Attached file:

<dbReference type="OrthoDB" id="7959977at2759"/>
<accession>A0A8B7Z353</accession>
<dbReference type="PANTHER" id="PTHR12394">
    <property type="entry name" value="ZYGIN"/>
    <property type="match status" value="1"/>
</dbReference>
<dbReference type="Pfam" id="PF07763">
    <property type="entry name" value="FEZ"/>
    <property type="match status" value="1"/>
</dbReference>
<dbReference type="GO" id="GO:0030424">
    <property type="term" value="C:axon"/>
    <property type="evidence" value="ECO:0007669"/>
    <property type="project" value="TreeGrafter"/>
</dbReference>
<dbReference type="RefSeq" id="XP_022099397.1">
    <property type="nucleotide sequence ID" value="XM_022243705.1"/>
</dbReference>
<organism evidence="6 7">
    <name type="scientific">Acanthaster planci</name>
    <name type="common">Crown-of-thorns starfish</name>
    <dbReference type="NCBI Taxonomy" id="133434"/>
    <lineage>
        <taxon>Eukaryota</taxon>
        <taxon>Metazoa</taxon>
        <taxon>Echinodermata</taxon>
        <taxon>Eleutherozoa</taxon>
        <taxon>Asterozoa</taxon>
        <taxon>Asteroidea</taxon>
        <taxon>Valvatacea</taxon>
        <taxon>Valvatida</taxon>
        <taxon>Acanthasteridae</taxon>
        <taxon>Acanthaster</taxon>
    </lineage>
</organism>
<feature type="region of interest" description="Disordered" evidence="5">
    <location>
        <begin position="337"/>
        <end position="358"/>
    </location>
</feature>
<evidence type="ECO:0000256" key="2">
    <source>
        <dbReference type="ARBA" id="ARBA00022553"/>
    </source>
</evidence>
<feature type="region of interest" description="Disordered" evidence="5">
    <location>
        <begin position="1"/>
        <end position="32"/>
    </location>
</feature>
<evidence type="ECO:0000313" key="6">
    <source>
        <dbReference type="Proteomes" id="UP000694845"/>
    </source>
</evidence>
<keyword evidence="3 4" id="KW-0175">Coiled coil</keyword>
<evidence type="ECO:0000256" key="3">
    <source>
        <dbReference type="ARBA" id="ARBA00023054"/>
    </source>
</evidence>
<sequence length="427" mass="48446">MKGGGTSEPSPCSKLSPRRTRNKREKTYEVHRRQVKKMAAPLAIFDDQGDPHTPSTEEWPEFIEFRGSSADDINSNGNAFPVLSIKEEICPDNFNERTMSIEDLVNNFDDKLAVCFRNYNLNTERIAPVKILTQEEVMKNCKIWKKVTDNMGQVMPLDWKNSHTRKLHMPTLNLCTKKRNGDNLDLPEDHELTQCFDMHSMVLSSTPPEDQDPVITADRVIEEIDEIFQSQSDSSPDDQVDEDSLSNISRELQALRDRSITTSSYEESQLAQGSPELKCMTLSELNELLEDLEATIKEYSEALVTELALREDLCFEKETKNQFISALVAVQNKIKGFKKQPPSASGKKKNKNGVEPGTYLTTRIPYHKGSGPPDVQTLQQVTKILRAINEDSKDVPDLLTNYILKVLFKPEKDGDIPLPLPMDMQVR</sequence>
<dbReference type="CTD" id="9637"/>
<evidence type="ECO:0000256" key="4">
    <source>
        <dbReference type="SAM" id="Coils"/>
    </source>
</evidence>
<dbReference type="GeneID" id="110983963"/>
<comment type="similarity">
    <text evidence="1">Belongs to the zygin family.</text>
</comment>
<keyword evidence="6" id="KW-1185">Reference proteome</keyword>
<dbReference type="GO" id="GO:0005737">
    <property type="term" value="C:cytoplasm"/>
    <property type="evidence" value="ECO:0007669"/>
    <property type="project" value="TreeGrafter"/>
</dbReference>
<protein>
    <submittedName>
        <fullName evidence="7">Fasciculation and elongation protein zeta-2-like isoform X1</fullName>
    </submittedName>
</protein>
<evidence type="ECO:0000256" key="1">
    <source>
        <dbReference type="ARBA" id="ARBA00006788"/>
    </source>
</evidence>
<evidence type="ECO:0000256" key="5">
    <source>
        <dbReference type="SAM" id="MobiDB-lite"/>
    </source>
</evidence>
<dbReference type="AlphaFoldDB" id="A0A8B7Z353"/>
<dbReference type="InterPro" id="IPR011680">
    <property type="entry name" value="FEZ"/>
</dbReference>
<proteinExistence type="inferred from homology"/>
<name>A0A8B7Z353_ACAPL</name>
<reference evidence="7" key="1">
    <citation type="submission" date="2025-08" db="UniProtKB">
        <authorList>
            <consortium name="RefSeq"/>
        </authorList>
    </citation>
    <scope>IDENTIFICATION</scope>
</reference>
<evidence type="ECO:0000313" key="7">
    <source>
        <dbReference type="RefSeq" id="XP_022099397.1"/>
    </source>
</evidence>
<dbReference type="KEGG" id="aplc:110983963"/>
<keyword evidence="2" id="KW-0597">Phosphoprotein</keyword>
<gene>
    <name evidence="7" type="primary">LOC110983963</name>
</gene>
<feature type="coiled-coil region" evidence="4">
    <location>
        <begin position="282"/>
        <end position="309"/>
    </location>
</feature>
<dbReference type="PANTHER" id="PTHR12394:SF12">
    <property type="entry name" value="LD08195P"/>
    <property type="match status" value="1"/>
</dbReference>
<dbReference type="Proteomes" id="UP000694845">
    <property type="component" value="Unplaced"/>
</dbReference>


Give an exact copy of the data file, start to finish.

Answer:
<dbReference type="OrthoDB" id="7959977at2759"/>
<accession>A0A8B7Z353</accession>
<dbReference type="PANTHER" id="PTHR12394">
    <property type="entry name" value="ZYGIN"/>
    <property type="match status" value="1"/>
</dbReference>
<dbReference type="Pfam" id="PF07763">
    <property type="entry name" value="FEZ"/>
    <property type="match status" value="1"/>
</dbReference>
<dbReference type="GO" id="GO:0030424">
    <property type="term" value="C:axon"/>
    <property type="evidence" value="ECO:0007669"/>
    <property type="project" value="TreeGrafter"/>
</dbReference>
<dbReference type="RefSeq" id="XP_022099397.1">
    <property type="nucleotide sequence ID" value="XM_022243705.1"/>
</dbReference>
<organism evidence="6 7">
    <name type="scientific">Acanthaster planci</name>
    <name type="common">Crown-of-thorns starfish</name>
    <dbReference type="NCBI Taxonomy" id="133434"/>
    <lineage>
        <taxon>Eukaryota</taxon>
        <taxon>Metazoa</taxon>
        <taxon>Echinodermata</taxon>
        <taxon>Eleutherozoa</taxon>
        <taxon>Asterozoa</taxon>
        <taxon>Asteroidea</taxon>
        <taxon>Valvatacea</taxon>
        <taxon>Valvatida</taxon>
        <taxon>Acanthasteridae</taxon>
        <taxon>Acanthaster</taxon>
    </lineage>
</organism>
<feature type="region of interest" description="Disordered" evidence="5">
    <location>
        <begin position="337"/>
        <end position="358"/>
    </location>
</feature>
<evidence type="ECO:0000256" key="2">
    <source>
        <dbReference type="ARBA" id="ARBA00022553"/>
    </source>
</evidence>
<feature type="region of interest" description="Disordered" evidence="5">
    <location>
        <begin position="1"/>
        <end position="32"/>
    </location>
</feature>
<evidence type="ECO:0000313" key="6">
    <source>
        <dbReference type="Proteomes" id="UP000694845"/>
    </source>
</evidence>
<keyword evidence="3 4" id="KW-0175">Coiled coil</keyword>
<evidence type="ECO:0000256" key="3">
    <source>
        <dbReference type="ARBA" id="ARBA00023054"/>
    </source>
</evidence>
<sequence length="427" mass="48446">MKGGGTSEPSPCSKLSPRRTRNKREKTYEVHRRQVKKMAAPLAIFDDQGDPHTPSTEEWPEFIEFRGSSADDINSNGNAFPVLSIKEEICPDNFNERTMSIEDLVNNFDDKLAVCFRNYNLNTERIAPVKILTQEEVMKNCKIWKKVTDNMGQVMPLDWKNSHTRKLHMPTLNLCTKKRNGDNLDLPEDHELTQCFDMHSMVLSSTPPEDQDPVITADRVIEEIDEIFQSQSDSSPDDQVDEDSLSNISRELQALRDRSITTSSYEESQLAQGSPELKCMTLSELNELLEDLEATIKEYSEALVTELALREDLCFEKETKNQFISALVAVQNKIKGFKKQPPSASGKKKNKNGVEPGTYLTTRIPYHKGSGPPDVQTLQQVTKILRAINEDSKDVPDLLTNYILKVLFKPEKDGDIPLPLPMDMQVR</sequence>
<dbReference type="CTD" id="9637"/>
<evidence type="ECO:0000256" key="4">
    <source>
        <dbReference type="SAM" id="Coils"/>
    </source>
</evidence>
<dbReference type="GeneID" id="110983963"/>
<comment type="similarity">
    <text evidence="1">Belongs to the zygin family.</text>
</comment>
<keyword evidence="6" id="KW-1185">Reference proteome</keyword>
<dbReference type="GO" id="GO:0005737">
    <property type="term" value="C:cytoplasm"/>
    <property type="evidence" value="ECO:0007669"/>
    <property type="project" value="TreeGrafter"/>
</dbReference>
<protein>
    <submittedName>
        <fullName evidence="7">Fasciculation and elongation protein zeta-2-like isoform X1</fullName>
    </submittedName>
</protein>
<evidence type="ECO:0000256" key="1">
    <source>
        <dbReference type="ARBA" id="ARBA00006788"/>
    </source>
</evidence>
<evidence type="ECO:0000256" key="5">
    <source>
        <dbReference type="SAM" id="MobiDB-lite"/>
    </source>
</evidence>
<dbReference type="AlphaFoldDB" id="A0A8B7Z353"/>
<dbReference type="InterPro" id="IPR011680">
    <property type="entry name" value="FEZ"/>
</dbReference>
<proteinExistence type="inferred from homology"/>
<name>A0A8B7Z353_ACAPL</name>
<reference evidence="7" key="1">
    <citation type="submission" date="2025-08" db="UniProtKB">
        <authorList>
            <consortium name="RefSeq"/>
        </authorList>
    </citation>
    <scope>IDENTIFICATION</scope>
</reference>
<evidence type="ECO:0000313" key="7">
    <source>
        <dbReference type="RefSeq" id="XP_022099397.1"/>
    </source>
</evidence>
<dbReference type="KEGG" id="aplc:110983963"/>
<keyword evidence="2" id="KW-0597">Phosphoprotein</keyword>
<gene>
    <name evidence="7" type="primary">LOC110983963</name>
</gene>
<feature type="coiled-coil region" evidence="4">
    <location>
        <begin position="282"/>
        <end position="309"/>
    </location>
</feature>
<dbReference type="PANTHER" id="PTHR12394:SF12">
    <property type="entry name" value="LD08195P"/>
    <property type="match status" value="1"/>
</dbReference>
<dbReference type="Proteomes" id="UP000694845">
    <property type="component" value="Unplaced"/>
</dbReference>